ARTIST: Rebecca Jane Knowles in her studio.
ARTIST: Rebecca Jane Knowles in her studio. Katrina Corcoran

Bay artist's work becoming symbolic of life on the Coast

THE essence of a sunny day in our seaside city is being captured on canvas by Rebecca Jane Knowles in her funky artworks.

Rebecca Jane, as she is known, and her partner, Matt Shirvington, are the faces behind the "functional art" of Art by Rebecca Jane that is quickly becoming symbolic of life in Hervey Bay.

The artworks are bright and bold, with a certain picture-book quality, and colours likened to the work of famous Australian artist Ken Done.

Many of the images are carnival-like, with stylised animals and Rebecca's signature puffy white clouds and breaching whales. When you look at them you can't help but feel happy, and realise this talented artist has captured something very special about the region.

 

Rebecca Jane Knowles with her funky art tent at the Urangan Pier Markets.
LEFT: Rebecca with her funky art tent at the Urangan Pier Markets. RIGHT: Designer Matt Shirvington at work. Katrina Corcoran

And the region has inspired the Victorian-born artist, too.

"Moving to Hervey Bay has done wonders for my art," Rebecca said.

It's happy and fun, and the fine weather and fantastic scenery of Hervey Bay inspires me to paint every day.

Five years ago Rebecca made the sea-change and climate-change, joining her mother, who had moved up 10 years ago, and her sister who arrived around the same time as Rebecca.

She'd been working in retail in Warrnambool and dabbling in art on the side.

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Like many artists, Rebecca didn't see how she could carve out a career from her hobby.

"I grew up loving art and I'd always loved drawing," she said. "When I left school I went and got a regular job.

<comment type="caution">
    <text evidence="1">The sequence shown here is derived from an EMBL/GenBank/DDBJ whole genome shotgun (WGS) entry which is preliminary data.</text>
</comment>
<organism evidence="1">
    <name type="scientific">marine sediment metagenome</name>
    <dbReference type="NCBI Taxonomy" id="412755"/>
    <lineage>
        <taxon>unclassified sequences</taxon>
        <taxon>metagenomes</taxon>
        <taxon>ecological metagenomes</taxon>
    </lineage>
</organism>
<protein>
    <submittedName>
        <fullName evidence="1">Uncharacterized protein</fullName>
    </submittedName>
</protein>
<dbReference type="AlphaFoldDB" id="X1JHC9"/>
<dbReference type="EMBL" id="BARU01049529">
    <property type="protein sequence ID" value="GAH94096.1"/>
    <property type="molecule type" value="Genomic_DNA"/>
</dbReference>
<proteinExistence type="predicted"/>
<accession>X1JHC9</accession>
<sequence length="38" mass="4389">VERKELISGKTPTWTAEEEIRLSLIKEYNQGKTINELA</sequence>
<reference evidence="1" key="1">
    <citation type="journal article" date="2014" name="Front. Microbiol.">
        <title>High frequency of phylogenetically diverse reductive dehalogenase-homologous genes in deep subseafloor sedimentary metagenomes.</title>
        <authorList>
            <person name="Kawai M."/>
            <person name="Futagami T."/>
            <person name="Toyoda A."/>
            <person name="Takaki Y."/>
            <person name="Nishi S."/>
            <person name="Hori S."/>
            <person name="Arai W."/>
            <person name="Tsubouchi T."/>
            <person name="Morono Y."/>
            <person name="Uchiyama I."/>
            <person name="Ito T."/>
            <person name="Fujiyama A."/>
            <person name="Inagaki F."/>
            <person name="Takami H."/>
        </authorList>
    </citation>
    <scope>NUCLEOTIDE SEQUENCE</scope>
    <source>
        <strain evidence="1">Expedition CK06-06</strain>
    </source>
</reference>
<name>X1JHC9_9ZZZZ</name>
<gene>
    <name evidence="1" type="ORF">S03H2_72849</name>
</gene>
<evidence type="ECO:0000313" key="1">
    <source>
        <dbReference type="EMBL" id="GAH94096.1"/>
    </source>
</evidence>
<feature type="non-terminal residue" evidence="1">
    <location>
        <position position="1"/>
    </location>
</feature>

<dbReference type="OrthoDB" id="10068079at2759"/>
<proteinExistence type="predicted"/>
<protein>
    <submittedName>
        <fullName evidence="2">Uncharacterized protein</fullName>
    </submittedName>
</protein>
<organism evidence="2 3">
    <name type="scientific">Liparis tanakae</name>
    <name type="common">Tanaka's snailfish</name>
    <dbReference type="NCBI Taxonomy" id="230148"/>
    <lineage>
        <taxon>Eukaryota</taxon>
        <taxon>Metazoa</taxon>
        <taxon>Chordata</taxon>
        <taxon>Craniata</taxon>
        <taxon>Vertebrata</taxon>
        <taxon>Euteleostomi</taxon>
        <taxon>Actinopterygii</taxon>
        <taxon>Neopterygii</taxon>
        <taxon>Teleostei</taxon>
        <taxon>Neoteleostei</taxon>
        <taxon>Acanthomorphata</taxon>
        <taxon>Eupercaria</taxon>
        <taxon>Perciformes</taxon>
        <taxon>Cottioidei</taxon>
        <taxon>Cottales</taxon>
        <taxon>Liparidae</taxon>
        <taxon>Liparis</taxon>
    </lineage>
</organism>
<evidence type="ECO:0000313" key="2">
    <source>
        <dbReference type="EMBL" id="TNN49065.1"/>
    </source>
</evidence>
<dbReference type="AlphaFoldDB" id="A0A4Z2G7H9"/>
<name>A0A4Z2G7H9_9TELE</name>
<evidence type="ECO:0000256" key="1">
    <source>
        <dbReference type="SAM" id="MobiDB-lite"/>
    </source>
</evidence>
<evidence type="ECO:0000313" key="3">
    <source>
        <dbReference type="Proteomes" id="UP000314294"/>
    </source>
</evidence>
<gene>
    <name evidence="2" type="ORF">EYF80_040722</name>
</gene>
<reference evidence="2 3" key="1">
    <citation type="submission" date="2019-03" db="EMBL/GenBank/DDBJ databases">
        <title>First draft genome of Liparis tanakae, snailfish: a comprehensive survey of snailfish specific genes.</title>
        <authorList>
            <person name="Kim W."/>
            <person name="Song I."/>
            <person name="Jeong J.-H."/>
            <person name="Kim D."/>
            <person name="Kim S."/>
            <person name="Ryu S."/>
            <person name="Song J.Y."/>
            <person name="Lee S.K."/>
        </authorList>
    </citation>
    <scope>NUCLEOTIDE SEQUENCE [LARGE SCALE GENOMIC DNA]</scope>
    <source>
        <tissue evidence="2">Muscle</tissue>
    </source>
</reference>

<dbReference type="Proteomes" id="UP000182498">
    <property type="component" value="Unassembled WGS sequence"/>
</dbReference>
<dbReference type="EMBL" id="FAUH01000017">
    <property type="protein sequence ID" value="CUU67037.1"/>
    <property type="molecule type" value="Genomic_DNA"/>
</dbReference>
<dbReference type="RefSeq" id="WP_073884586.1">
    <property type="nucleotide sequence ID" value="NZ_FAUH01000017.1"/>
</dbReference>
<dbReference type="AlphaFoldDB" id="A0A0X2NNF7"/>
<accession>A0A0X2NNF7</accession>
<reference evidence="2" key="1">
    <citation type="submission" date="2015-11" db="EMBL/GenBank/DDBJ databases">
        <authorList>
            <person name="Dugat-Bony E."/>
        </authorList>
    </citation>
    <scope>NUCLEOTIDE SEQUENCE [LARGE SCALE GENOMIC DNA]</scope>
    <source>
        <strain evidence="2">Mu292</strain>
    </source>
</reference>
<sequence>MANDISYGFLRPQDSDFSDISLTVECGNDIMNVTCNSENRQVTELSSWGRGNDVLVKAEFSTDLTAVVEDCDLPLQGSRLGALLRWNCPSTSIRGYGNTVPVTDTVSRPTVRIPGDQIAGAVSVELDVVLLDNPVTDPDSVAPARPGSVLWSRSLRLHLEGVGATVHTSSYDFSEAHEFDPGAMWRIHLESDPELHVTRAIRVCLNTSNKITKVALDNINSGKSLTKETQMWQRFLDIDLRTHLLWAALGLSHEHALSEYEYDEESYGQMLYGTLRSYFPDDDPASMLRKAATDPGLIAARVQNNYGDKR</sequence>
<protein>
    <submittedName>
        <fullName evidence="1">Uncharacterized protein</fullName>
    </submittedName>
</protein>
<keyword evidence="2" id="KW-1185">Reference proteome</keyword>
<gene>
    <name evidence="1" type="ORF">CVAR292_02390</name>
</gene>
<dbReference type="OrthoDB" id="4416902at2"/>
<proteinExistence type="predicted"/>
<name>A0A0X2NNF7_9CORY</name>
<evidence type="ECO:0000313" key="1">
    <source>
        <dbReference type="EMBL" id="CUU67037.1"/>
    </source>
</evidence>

"I began painting with acrylics, occasionally selling my work through word of mouth. I did some windows for businesses, but it was always still a hobby."

The transition from hobby to career came when she met her partner, Matt, at a Christmas party in Hervey Bay. He'd also moved to the Fraser Coast to escape the cold at Cooma, in New South Wales.

Matt loved her art and convinced her to turn it into a business creating functional art - usable items with images of art such as place mats, coasters, stubby and wine coolers, greeting cards, post cards and more.

 

Matt Shirvington working on Rebecca Jane Knowles' art.
Matt Shirvington working on Rebecca Jane Knowles' art. Katrina Corcoran

Because it often takes 50 to 60 hours to do a painting, it's difficult to sell originals for their value.

Matt said at the beginning of her venture as a full-time artist, Rebecca experienced the artists' common problem of not being able to get the sales to survive.

"So I printed them on cotton rag, which lasts for up to 100 years, and put them into bright and funky frames," he said.

"We did a lot of research and asked a lot of questions, and pretty much winged it using trial and error."

The result has been extraordinary.

Rebecca's art is available in 20 outlets in locations including Noosa, Montville and Port Fairy in Victoria.

"Never in my wildest dreams did I think my art would sell like tea or coffee," Rebecca said.

"It still blows me away to see my art around me - I can't believe I've painted it."

 

Locals can see Rebecca and Matt each Saturday at their regular stall at the Urangan Pier Park Markets, which has adopted one of her designs for its branding.

"We have regular customers who come back to buy for themselves or family and friends," Matt said.

"And we always try to be there so they can meet the artist because it's a very personal experience."

They also have a regular gig at Gladstone called Feast on East, a market held whenever cruise ships come into the port.

Last year the Fraser Coast Regional Council commissioned Rebecca to paint a mural at the Hervey Bay Aquatic Centre, and she was engaged to design the souvenir shirts for competitors in the Hervey Bay 100 triathlon last year.

Rebecca is expanding her subject areas to include places like Montville and the Sunshine and Gold Coasts, encapsulating the essence of those places in paint.

Her ultimate hope is that one day all of Queensland will consider her art its own.